Another disadvantage of dd is that the UUID of the destination drive ends up being identical to the UUID of the source drive. This is of course what you want and is fine as far as doing the backup and fine if you ever had to restore the entire disk BUT means that the destination drive doesn’t automatically mount and so is not as convenient if doing a selective restore (just one file or a few files or one directory tree or a few directory trees). I don’t know whether this behaviour differs between distros/versions.

Really there should be a support article / FAQ / something about backing up - since everyone should always have a backup strategy.

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Indeed, like the one we have for one of our systems. It replicates data to another array in a state 500 Miles away. If the system is dies the backup server kicks in and we all pack up and drive to the alternate site. (Presuming any of us are survivors, otherwise they’ll have to hire replacements.)

Speaking of which, hurricane Dorian will be a near miss. We’ll definitely get wind and rain where I am.

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Yeah, Baby gloves and booties…lol. thanx for the welcome!

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Thank you for the advice! I appreciate everyone chipping in so to speak to assist with the new guy…What I did was install pureos on a thumb drive and loaded it at boot into the live version. Next I used gnome disk in the live enviroment and imaged my partition to an external drive, albeit it took a while but I was able to accomplish my objective. I being unfamiliar and not too confident in my computer skills was hesitant to go the “DD” route. When I tried to image the disk from inside the PureOS installed enviroment f(from the desk top) I could not access it. I realized at that time the I would probably have access from outside the enviroment using the Live pureos on a flash drive.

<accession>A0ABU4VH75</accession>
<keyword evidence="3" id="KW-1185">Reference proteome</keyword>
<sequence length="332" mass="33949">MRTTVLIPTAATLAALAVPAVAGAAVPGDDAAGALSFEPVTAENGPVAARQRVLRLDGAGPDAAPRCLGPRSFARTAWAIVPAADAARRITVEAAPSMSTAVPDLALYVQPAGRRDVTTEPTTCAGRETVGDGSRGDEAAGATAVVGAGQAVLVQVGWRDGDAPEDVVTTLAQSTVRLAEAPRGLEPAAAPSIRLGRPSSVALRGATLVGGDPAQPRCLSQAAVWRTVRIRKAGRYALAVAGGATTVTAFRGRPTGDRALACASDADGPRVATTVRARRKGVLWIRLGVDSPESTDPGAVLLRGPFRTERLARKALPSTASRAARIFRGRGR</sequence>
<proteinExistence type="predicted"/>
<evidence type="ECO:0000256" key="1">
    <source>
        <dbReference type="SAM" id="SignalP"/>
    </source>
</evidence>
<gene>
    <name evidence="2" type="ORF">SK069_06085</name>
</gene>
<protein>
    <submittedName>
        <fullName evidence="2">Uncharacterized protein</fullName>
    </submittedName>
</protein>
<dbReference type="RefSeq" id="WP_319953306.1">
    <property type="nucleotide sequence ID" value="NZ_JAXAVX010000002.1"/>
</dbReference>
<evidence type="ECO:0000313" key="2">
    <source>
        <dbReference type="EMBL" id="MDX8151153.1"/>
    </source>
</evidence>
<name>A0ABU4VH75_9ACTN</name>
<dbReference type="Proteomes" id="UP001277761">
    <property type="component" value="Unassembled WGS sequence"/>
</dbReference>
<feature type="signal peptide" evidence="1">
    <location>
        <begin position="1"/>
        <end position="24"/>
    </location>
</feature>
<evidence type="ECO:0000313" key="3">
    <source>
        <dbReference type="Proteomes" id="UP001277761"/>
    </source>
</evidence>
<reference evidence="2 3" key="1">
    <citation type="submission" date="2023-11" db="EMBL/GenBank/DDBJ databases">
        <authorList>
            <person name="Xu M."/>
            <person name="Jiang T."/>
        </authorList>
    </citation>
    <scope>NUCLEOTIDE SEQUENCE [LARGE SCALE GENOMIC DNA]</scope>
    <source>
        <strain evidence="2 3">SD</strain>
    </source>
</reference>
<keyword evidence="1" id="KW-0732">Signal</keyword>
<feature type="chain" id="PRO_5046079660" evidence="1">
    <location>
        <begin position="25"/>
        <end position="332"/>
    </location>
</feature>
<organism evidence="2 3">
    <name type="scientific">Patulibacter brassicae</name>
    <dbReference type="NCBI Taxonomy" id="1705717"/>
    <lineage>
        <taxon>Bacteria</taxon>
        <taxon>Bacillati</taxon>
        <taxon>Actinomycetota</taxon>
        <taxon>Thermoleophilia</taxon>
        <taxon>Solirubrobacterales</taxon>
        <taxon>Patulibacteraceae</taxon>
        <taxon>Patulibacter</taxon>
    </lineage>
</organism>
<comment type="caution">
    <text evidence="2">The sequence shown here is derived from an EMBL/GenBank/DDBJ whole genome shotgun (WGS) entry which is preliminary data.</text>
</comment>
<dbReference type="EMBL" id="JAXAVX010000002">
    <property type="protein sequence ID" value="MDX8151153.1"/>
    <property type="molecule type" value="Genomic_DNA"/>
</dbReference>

I will familiarize myself with the DD method as it seems to be very powerful.

My thanks to Librem and PureOS for all the great help and technological know how for helping us to take our privacy and security back from the tech sharks.:slightly_smiling_face::slightly_smiling_face::slightly_smiling_face:


Before I start the long copy process, is it safe to assume Clonezilla makes an exact, bootable copy, or am I at risk of missing data on the cloned drive?

@kieran i’m still glad that you didn’t let that stop you from posting your experience.
even though forums dot puri sm is primarily targeted at novices or people with less inclination for the older GNU free software programs out there, that doesn’t mean that tools like dd aren’t used in MODERN GUI front-ends … it’s especially good to know what back-ends MODERN software uses so we know what to EXPECT in the long haul …

free-software usually ages beautifully so just because a specific software tool is OLD doesn’t mean it’s not getting better … that’s an aspect novices and elites alike should NOT forget …